In order to expand the capacity for hauling heavy passenger trains in the western and central parts of the Cape Colony, H.M. Beatty developed the first Class 6 locomotives to the specifications of Superintendent Michael Stephens. With a driver diameter of 54 inches, they were quite suitable for faster trains for the proportions of cape-gauge locomotives of the 1890s. The 40 examples were supplied by Dübs in Glasgow and introduced a new three-axle tender carrying 5 and a half tons of coal and 2,846 gallons of water.
The locomotives fully met the expectations placed on them and proved to be extremely inexpensive to maintain. In 1897, ten units were sold to the Oranje Free State Railways and operated there as Class 6-L. When the Orange Free State fell to British troops after the Second Boer War, they came to the Central South African Railways as Class 6-L1s. Their manager even suggested using the locomotives to set up a 48-hour connection for the 870 mile route from Cape Town to Johannesburg.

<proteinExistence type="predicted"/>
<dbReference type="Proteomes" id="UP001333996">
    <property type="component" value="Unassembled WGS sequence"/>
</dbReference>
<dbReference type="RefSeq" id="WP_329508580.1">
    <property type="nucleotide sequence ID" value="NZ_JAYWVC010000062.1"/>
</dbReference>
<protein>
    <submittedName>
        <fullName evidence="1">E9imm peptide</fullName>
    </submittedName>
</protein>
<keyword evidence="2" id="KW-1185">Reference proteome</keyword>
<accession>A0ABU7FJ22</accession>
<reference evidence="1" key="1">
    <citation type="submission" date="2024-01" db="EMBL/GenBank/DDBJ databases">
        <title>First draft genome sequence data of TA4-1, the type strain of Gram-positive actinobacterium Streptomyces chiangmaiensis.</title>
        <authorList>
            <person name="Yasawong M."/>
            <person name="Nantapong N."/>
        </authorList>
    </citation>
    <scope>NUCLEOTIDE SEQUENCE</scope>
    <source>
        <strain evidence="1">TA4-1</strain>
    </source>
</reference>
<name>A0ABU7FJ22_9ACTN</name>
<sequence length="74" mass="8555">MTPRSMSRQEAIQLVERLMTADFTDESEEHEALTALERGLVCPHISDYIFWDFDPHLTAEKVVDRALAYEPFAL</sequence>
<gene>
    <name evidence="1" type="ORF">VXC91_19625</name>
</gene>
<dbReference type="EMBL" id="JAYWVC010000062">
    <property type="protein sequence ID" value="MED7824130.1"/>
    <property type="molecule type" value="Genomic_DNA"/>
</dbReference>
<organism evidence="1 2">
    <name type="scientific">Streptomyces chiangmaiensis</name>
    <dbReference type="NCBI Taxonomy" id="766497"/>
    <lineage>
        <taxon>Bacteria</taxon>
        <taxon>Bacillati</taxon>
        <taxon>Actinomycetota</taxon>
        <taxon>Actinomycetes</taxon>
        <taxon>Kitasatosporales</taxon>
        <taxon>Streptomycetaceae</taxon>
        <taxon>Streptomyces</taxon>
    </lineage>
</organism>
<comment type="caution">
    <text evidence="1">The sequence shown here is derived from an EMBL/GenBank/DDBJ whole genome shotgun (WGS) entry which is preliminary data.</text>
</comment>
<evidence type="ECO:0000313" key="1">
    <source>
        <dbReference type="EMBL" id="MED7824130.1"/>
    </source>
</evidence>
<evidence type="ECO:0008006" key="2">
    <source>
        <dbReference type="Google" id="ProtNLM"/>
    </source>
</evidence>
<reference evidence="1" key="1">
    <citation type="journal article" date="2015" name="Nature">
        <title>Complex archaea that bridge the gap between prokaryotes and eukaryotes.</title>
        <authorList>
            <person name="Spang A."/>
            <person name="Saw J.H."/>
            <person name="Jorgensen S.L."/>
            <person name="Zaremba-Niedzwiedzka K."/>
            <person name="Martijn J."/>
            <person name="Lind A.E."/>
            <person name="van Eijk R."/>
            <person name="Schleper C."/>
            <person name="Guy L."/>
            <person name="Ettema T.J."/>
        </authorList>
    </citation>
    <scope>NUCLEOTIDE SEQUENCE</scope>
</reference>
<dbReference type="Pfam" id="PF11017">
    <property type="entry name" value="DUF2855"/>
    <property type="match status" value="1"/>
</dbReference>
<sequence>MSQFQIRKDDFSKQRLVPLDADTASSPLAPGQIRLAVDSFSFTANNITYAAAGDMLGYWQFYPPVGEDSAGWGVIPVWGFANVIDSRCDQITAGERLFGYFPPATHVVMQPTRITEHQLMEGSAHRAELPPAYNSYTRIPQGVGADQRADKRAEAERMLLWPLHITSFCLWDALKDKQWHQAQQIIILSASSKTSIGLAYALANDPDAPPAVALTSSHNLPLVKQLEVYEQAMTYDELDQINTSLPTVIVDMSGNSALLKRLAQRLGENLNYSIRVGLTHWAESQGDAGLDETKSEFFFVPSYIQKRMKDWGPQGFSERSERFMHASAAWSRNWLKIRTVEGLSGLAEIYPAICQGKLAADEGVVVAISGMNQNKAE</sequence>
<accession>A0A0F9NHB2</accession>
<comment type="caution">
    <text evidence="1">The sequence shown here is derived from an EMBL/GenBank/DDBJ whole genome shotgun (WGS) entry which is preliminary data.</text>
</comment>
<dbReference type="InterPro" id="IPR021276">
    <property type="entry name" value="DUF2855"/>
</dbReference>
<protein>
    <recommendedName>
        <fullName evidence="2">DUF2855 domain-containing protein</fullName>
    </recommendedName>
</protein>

With the formation of the South African Railways they continued to be listed simply as Class 6 because they were the first of their kind. As the Class 6 was gradually replaced by more powerful locomotives in the role of fast passenger trains, it developed a reputation as the „jack of all trades”. They were to be found in front of almost all types of trains for several decades, and seven were even delivered to Sudan during World War II. The last examples were not retired until 1973, when they had been in service for 79 and 80 years respectively. Three examples remain today, one of which is operational and used intermittently by Rovos Rail to power the Pride of Africa luxury train.